We all know that giving feels better than getting. But in a season filled with extended shopping hours and every kind of abundance, how do you bring a little balance into focus for your kids?

I've written before about volunteering as a family. And Cookie Magazine has put together a terrific online guide to help families get started. The benefits of family volunteering are just about innumerable. Volunteering gives kids a real sense of accomplishment, while also offering them a new perspective. Perhaps best of all, it teaches kids (and adults!) that they can effect change in their world simply by giving of themselves, something that no amount of hours in front of a Wii will ever accomplish.

It isn't about feeling guilty, or making less merry at this time of year. On the contrary, it's about spreading the joy of the season just a little farther. You'll make some meaningful holiday memories for your family, and maybe for someone else's, too.

Tuesday, November 18, 2008

Recipes That Will Make You Thankful

I'm a sucker for most holidays and Thanksgiving is among my favorites. I love everything about this holiday, the food, the family, even the football. Last year, I searved my first Thanksgiving dinner and, despite the amount of work, it was incredibly fun. It was fun to play Holiday Hostess in my own home, lay a beautiful table and cook a delicious meal for my appreciative houseguests.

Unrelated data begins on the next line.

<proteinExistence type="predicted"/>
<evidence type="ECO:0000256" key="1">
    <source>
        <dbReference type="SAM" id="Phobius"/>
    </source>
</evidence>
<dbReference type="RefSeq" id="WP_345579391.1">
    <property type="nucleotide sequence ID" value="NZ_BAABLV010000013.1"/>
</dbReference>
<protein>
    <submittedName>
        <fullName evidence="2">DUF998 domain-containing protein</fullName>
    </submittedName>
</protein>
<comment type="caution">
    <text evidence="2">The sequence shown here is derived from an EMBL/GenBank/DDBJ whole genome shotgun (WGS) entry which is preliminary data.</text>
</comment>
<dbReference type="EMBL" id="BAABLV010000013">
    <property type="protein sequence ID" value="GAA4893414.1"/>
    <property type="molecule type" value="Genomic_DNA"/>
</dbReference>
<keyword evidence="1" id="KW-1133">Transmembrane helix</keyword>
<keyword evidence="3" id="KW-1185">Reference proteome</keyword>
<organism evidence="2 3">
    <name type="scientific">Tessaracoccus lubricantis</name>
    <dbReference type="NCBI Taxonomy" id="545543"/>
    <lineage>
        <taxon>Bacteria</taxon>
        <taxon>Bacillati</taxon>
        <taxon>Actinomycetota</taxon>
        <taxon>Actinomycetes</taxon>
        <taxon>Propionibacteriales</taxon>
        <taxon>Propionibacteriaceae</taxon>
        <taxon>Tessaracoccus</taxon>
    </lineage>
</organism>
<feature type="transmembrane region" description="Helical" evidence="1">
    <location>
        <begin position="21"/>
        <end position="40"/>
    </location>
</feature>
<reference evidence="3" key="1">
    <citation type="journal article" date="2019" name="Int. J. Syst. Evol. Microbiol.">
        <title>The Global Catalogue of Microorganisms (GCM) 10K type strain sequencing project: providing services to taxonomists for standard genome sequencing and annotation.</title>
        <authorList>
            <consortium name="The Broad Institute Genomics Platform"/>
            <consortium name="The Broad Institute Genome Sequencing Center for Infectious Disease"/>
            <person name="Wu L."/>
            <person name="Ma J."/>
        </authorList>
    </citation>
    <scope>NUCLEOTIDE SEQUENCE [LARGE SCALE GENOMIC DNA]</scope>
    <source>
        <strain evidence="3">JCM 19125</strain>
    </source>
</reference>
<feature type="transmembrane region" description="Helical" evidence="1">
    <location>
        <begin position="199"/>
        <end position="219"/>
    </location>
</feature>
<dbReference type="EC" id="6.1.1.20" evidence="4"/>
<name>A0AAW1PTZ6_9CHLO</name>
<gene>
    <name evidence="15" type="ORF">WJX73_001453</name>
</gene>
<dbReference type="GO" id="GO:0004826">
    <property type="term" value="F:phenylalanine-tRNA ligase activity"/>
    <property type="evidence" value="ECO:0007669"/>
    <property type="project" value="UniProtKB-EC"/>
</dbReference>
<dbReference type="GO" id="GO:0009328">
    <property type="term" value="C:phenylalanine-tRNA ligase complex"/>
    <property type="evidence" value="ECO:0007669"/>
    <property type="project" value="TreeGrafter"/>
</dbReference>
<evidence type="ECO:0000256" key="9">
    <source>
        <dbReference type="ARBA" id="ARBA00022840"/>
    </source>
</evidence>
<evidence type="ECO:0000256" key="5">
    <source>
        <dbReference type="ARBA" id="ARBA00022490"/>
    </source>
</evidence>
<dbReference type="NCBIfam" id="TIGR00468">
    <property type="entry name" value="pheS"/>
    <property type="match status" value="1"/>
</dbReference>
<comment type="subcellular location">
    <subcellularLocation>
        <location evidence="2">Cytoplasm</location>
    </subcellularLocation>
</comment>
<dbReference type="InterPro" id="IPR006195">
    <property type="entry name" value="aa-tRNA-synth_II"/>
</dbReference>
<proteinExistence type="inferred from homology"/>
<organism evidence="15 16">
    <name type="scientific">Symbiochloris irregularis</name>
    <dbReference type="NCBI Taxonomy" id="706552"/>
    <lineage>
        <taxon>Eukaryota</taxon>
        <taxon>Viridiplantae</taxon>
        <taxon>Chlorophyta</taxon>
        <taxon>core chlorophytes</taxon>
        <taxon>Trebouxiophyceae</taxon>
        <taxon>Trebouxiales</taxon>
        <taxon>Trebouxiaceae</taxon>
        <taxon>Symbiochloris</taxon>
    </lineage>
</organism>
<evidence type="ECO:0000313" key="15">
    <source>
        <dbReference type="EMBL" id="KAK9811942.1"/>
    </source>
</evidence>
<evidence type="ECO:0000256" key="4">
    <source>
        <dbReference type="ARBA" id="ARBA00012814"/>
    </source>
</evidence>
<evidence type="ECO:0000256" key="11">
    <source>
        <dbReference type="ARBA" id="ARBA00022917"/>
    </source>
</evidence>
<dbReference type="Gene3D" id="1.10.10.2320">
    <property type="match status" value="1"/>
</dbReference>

This year, we're going to grandma's house. But that doesn't mean I'm not still busy searching new and delicious recipes to add some sparkle to our holiday menu!

Oprah has collected some celebrity chef recipes that you'll be thankful for, like these Pomegranate and Cranberry Bellinis from Giada De Laurentiis to get your party started. Mark Bittman's Bacon-Nut Stuffing sounds like heaven in a serving dish. Giada's Spicy Parmesan Green Beans and Kale are a great way to bring a side dish front and center. And David Waltuck (the wizard behind the divine Chanterelle) offers up a Pumpkin Mousse with Crunchy Gingersnaps and Maple Creme Fraiche that I swear is bringing happy tears to my eyes.

If any of you decide to serve all four of these on your holiday table, can we skip grandma's and have dinner at your house? We'll help with the dishes!

Monday, November 17, 2008

Hunger Artists

My mother is a teacher. She teaches high school English at a school for the arts in Northwest Ohio. Her students span the socioeconomic spectrum. And the halls between classes are an artist's palette of colors and hues. Diversity reigns at this school; it is celebrated. These kids can dance, sing and act. (Remember Fame? Yeah, kinda like that.) It is a vibrant place.

And yet, these kids are also facing real inequities, the school serving as a to-scale stand-in for our country as a whole, now chin-deep in recession. Perhaps the most debilitating of these inequities--and arguably the most heartbreaking--is hunger. A large percentage of the students at this school qualify for the government sponsored "free lunch" program. And for many of these kids, especially in this time of crisis in our country, this is the only meal they eat.

I know this because my mother is a phenomenal teacher. She's the teacher whose room the kids want to hang out in after class. She's the Michelle Pfeiffer character in "Dangerous Minds" (only she was never a Marine). She pushes these kids to succeed, to learn for learning's sake. They learn to trust her, to respect her and, ultimately, a few learn to truly trust and respect themselves. These kids, many of them, are brutally honest with her.